Air permeability specific surface
The air permeability specific surface of a powder material is a single-parameter measurement of the fineness of the powder. The specific surface is derived from the resistance to flow of air (or some other gas) through a porous bed of the powder. The SI units are m2·kg−1 ("mass specific surface") or m2·m−3 ("volume specific surface").
When a powder reacts chemically with a liquid or gas at the surface of its particles, the specific surface is directly related to its rate of reaction. The measurement is therefore important in the manufacture of many processed materials. It is universally used in the cement industry as a gauge of product fineness which is directly related to such properties as speed of setting and rate of strength development.
Measurement consists of packing the powder into a cylindrical "bed" having a known porosity (i.e. volume of air-space between particles divided by total bed volume). A pressure drop is set up along the length of the bed cylinder. The resulting flow-rate of air through the bed yields the specific surface by the Kozeny–Carman equation:
- S is specific surface, m2·kg-1
- d is the cylinder diameter, m
- ρ is the sample particle density, kg·m-3
- ε is the volume porosity of the bed (dimensionless)
- δP is the pressure drop across the bed, Pa
- l is the cylinder length, m
- η is the air dynamic viscosity, Pa·s
- Q is the flowrate, m3·s-1
It can be seen that the specific surface is proportional to the square root of the ratio of pressure to flow. Various standard methods have been proposed:
- Maintain a constant flowrate, and measure the pressure drop
- Maintain a constant pressure drop, and measure the flowrate
- Allow both to vary, deriving the ratio from the characteristics of the apparatus.
Lea and Nurse method
The second of these was developed by Lea and Nurse. The bed is 25 mm in diameter and 10 mm thick. The desired porosity (which may vary in the range 0.4 to 0.6) is obtained by using a calculated weight of sample, pressed to precisely these dimensions. The required weight is given by:
A flowmeter consisting of a long capillary is connected in series with the powder bed. The pressure drop across the flowmeter (measured by a manometer) is proportional to the flowrate, and the proportionality constant can be measured by direct calibration. The pressure drop across the bed is measured by a similar manometer. Thus the required pressure/flow ratio can be obtained from the ratio of the two manometer readings, and when fed into the Carman equation, yields an "absolute" value of the air permeability surface area. The apparatus is maintained at a constant temperature, and dry air is used so that the air viscosity can be obtained from tables.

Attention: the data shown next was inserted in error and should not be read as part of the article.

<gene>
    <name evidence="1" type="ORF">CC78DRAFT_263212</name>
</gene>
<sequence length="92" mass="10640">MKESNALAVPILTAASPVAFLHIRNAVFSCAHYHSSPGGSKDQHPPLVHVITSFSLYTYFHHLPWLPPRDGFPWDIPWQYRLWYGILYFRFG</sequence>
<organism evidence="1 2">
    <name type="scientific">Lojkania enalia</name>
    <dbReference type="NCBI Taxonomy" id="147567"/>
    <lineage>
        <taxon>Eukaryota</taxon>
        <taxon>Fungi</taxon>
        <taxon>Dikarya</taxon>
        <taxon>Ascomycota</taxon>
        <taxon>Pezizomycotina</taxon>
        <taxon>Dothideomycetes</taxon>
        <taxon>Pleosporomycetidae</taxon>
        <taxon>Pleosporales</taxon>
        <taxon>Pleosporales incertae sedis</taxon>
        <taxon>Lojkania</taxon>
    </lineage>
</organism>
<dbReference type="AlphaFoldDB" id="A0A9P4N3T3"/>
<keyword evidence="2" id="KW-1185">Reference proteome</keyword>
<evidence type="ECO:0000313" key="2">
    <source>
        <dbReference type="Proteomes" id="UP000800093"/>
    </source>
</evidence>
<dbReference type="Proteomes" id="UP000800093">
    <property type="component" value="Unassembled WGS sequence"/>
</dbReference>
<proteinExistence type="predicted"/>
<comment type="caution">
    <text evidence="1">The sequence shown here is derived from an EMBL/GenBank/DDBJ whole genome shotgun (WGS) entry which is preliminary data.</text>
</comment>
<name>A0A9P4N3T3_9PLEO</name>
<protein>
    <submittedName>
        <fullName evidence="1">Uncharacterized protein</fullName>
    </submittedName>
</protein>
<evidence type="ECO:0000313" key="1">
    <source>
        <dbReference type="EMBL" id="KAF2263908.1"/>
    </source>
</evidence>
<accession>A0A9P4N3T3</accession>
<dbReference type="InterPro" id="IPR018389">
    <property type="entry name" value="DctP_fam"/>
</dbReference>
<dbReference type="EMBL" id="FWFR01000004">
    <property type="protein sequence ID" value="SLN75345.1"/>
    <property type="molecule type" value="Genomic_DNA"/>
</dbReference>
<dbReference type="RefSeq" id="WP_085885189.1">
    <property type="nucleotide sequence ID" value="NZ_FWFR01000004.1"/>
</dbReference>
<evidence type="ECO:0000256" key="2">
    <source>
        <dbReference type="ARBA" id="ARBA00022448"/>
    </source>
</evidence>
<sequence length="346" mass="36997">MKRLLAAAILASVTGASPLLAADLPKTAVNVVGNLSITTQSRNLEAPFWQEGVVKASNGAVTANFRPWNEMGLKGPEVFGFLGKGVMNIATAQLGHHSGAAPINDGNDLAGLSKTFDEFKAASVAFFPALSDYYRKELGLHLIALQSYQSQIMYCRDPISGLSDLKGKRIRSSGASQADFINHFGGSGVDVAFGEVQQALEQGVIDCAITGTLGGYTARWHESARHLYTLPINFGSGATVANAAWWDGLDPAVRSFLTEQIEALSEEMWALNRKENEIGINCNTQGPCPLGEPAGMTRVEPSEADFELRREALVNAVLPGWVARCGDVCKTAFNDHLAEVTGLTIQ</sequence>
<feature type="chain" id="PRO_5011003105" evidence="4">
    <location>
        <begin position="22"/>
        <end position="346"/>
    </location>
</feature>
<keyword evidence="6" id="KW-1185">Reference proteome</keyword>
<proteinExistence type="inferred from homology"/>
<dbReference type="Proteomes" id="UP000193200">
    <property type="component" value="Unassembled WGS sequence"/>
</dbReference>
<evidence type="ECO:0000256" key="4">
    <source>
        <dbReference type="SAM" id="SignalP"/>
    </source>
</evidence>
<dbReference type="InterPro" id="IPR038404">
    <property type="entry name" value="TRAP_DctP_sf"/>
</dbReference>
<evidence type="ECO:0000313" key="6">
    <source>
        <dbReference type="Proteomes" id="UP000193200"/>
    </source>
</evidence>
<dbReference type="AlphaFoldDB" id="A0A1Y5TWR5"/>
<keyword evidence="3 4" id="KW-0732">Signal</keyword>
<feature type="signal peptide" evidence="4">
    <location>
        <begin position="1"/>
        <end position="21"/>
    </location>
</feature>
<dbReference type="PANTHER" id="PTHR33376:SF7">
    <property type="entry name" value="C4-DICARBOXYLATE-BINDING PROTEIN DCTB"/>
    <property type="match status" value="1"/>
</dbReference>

This was developed in the desire for a simpler method. The bed is connected to a wide-diameter u-tube containing a liquid such as kerosene. On pressurizing the space between the u-tube and the bed, the liquid is forced down. The level of liquid then acts as a measure of both pressure and volume flow. The liquid level rises as air leaks out through the bed. The time taken for the liquid level to pass between two pre-set marks on the tube is measured by stop-watch. The mean pressure and mean flowrate can be derived from the dimensions of the tube and the density of the liquid.
A later development used mercury in the u-tube: because of mercury's greater density, the apparatus could be more compact, and electrical contacts in the tube touching the conductive mercury could automatically start and stop a timer.
This was developed independently by R L Blaine of the American National Bureau of Standards, and uses a small glass kerosine manometer to apply suction to the powder bed. It differs from the above methods in that, because of uncertainty of the dimensions of the manometer tube, absolute results can't be calculated from the Carman equation. Instead, the apparatus must be calibrated, using a known standard material. The original standards, supplied by NBS, were certified using the Lea and Nurse method. Despite this shortcoming, the Blaine method is now by far the most commonly used, mainly because of the ease of maintenance of the apparatus and simplicity of the procedure.
- Carman P C, J.Soc.Chem.Ind., 57, p 225 (1938)
- Lea F M, Nurse R W, J.Soc.Chem.Ind., 58, p 227 (1939)
- Rigden P J, J.Soc.Chem.Ind., 62, p 1 (1943)
- Blaine R L, Bull.Am.Soc.Test.Mater., 123, p 51 (1943)
- e.g. ASTM Standard Test Method C 204